We develop our self-image — our view of who we are — in our family and culture, where we come to see ourselves as we were seen by others.
Our self-image can be a problem in our lives because, in essence, it’s a conditioned habit that is hard to break free from. It consists of the views we download about our physical and psychological characteristics, our intelligence and abilities, and our value and worthiness as a human being.
Consider that, although your self-image is largely formed and conditioned by others’ views of you, you still come to think of it as you, as your “I” or “me.” Your conditioned image of who you are becomes what I call “your wrong psychological address.” This wrong address is where you reside much of the time, but it’s not your true home. It’s not where you in fact belong. But you don’t realize this error, because you continually mistake your wrong self-image based address as your proper dwelling place.
The truth is that our self-image is terribly powerful, because whether or not it’s accurate, we think, feel and act in accord with it. This fact has caused at least as much suffering and as much wasted life as war. A self-image is like a mask we put on but we can’t get off. To make matters worse, we typically forget that we put it on. The fact is that our self-image can cause us a lot of pain and trouble and it can leave us adrift in a sea of emotional confusion and limited assumptions about who we are and about what can happen in our lives.
As long as we live from our conditioned self-image, we’re stuck in small, cramped quarters — in an identity too small for who we actually are. You can think of your conditioned self-image as a “surface identity.” If you are to create and enjoy a life that can be well-lived, loved and understood, you must move beyond this surface identity into your deeper core identity.
To do this, you need self-knowledge because you can’t become free from what you haven’t seen. You need to become aware of your self-image’s habitual patterns and programs by discovering, studying and understanding them. Only then can you free yourself from the conditioned limits of living small at the wrong address. We can’t find real happiness if we don’t break free from our conditioning.
Our self-image carries with it fear, doubt and hesitation because they are its nature. Life at the surface is shaky and uncertain. You are not afraid and hesitant and unsure of yourself because you are lacking in some way. It’s not you that’s the real problem, though you may feel convinced that you are. The problem is the “location” you’re living in and from.
Thinking that insecurity and uncertainty are your fault is a costly misunderstanding, one that reflects a lack of awareness of the nature and power of your “location”— of your psychological address. When you are in Seattle in the winter, you get wet. Getting wet comes with the territory when you live in Seattle because it’s a location where it rains often in the winter. When you are located at your wrong address, when you live from your conditioned self-image, then fear, doubt, and hesitation are as common as rain is in Seattle in January. They, too, come with the territory.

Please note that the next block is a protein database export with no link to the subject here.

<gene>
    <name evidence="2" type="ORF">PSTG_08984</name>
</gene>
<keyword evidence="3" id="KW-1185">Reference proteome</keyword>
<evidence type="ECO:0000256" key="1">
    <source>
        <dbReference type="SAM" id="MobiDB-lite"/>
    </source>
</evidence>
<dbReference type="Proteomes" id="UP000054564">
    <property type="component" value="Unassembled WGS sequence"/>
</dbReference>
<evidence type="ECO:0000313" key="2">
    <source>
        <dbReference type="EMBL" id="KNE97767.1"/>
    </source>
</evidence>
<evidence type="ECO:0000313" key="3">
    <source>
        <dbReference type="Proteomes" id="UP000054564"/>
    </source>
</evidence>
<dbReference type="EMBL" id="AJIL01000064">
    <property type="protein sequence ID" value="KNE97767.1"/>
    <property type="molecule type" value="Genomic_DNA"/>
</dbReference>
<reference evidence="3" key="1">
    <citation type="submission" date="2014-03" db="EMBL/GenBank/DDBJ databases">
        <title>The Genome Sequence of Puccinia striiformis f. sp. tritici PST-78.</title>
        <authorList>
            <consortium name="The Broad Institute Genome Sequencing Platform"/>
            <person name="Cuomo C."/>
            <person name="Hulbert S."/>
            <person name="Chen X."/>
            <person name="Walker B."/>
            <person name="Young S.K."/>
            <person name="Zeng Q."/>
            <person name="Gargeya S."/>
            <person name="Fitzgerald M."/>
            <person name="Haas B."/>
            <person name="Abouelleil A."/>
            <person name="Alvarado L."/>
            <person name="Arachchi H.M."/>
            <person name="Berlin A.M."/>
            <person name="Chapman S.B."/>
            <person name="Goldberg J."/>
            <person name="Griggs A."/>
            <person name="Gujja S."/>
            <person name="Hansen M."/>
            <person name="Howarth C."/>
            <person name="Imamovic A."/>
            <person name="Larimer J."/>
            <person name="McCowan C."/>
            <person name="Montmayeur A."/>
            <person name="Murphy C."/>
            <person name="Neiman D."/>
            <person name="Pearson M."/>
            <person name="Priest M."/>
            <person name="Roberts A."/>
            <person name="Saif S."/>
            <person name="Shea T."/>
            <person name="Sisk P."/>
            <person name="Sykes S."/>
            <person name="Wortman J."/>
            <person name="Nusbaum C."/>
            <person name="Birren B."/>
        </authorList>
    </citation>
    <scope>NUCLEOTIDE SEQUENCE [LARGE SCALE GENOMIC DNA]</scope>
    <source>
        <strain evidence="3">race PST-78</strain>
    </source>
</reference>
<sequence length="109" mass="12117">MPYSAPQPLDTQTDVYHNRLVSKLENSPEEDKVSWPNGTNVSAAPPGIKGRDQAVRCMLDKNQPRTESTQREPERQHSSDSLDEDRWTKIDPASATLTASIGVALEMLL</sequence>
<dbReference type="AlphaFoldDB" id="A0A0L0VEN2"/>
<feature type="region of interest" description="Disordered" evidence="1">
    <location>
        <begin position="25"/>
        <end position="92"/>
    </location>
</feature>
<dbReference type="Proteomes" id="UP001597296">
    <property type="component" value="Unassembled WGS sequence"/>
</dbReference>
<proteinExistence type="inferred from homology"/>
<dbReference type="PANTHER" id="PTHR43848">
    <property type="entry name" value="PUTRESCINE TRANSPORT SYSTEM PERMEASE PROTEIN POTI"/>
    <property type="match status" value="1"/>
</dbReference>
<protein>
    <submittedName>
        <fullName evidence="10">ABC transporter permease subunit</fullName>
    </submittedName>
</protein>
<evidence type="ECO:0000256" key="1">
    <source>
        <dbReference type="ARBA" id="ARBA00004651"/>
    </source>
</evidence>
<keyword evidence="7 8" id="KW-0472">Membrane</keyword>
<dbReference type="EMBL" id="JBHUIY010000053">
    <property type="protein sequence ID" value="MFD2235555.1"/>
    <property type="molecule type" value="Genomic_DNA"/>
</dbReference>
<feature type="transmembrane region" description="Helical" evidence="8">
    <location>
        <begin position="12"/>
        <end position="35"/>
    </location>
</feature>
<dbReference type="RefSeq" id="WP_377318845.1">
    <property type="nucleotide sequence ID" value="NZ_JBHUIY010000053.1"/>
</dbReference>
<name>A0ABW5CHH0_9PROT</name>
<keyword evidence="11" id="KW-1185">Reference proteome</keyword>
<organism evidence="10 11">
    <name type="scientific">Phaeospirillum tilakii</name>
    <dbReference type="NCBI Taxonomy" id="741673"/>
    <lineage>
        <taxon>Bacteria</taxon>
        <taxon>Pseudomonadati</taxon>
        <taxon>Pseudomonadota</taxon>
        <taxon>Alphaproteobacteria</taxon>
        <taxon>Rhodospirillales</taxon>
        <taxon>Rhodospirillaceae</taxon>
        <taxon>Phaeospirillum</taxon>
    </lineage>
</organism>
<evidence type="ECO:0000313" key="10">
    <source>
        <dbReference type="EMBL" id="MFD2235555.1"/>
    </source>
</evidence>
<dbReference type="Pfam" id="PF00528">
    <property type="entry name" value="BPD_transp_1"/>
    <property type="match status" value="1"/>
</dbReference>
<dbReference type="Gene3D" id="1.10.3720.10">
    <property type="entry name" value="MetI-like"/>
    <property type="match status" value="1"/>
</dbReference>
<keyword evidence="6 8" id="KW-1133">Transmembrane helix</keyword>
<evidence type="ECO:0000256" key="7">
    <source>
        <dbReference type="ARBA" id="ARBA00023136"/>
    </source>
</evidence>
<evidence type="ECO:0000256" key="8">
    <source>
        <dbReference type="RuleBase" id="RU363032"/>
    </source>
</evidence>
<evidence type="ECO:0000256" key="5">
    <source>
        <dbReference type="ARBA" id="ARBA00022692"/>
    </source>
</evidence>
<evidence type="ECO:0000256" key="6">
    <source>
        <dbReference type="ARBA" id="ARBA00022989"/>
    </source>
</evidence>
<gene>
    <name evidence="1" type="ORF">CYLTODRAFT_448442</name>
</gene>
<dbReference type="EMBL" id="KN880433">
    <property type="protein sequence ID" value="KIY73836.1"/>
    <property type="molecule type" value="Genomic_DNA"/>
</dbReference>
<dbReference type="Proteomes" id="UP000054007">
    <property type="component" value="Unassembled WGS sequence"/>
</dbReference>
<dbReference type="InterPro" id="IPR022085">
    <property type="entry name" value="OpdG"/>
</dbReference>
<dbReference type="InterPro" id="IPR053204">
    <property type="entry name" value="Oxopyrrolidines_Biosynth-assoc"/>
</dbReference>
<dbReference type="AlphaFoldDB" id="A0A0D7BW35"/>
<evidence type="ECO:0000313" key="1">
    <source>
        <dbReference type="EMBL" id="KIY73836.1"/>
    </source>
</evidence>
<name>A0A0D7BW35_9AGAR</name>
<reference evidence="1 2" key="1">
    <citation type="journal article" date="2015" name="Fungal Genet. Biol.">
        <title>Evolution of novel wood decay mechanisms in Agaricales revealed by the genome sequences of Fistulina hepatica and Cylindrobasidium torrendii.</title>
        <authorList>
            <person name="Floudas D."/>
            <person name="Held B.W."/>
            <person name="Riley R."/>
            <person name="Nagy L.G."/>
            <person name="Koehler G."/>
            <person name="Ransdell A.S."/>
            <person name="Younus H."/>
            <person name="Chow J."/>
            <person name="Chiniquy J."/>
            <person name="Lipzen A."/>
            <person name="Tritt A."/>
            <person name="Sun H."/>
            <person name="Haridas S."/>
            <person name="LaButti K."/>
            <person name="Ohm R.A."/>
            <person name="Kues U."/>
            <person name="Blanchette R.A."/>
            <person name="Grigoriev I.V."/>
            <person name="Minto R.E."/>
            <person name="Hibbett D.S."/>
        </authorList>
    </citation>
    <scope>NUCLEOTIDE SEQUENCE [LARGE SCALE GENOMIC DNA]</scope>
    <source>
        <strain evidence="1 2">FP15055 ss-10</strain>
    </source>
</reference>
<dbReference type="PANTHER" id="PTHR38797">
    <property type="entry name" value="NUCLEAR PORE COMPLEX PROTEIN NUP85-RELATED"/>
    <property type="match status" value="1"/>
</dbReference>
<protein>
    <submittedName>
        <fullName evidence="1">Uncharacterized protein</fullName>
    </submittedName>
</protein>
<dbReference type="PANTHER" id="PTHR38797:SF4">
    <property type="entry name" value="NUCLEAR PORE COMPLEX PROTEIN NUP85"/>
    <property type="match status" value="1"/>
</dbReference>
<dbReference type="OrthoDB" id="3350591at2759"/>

Here’s a glimpse of our dilemma. Our conditioned self-image, our “I” or “me,” is all we know. Because it appears to be who we are, we wrongly conclude that it must be. But the earth appears flat and it’s not, and the sun appears to rise, but it doesn’t — so we need to really be open the possibility that we are more than we appear to be to ourselves.
Once we are awakened by a taste of something deeper and more real within ourselves, we can become inspired to “relocate” from our wrong address to our true address. This relocation project is the path of deep psychological inner work, sometimes referred to as the Great Voyage or the Exodus, among other things.
Through this awakening to who we truly are, we realize that no efforts we make to merely refurnish our wrong address will ever make it feel like home again. We have to move. No prizes, no awards, no fat 401Ks, no high-paying work we don’t want to do will ever satisfy our hunger for relief, satisfaction and fulfillment. Serenity, unflappable self-assurance and well-being come from realizing that all we really ever need to face life’s challenges, including death, is to be connected to who we most deeply are.
Dr. Jim Manganiello is a clinical psychologist and diplomate-level medical psychotherapist based in Groveland and West Boxford. He is also an author and teacher focusing on stress, personal growth, meditation and “inner fitness.” His book “Unshakable Certainty” is available on Amazon. Email him at firstname.lastname@example.org or visit www.drjimmanganiello.com.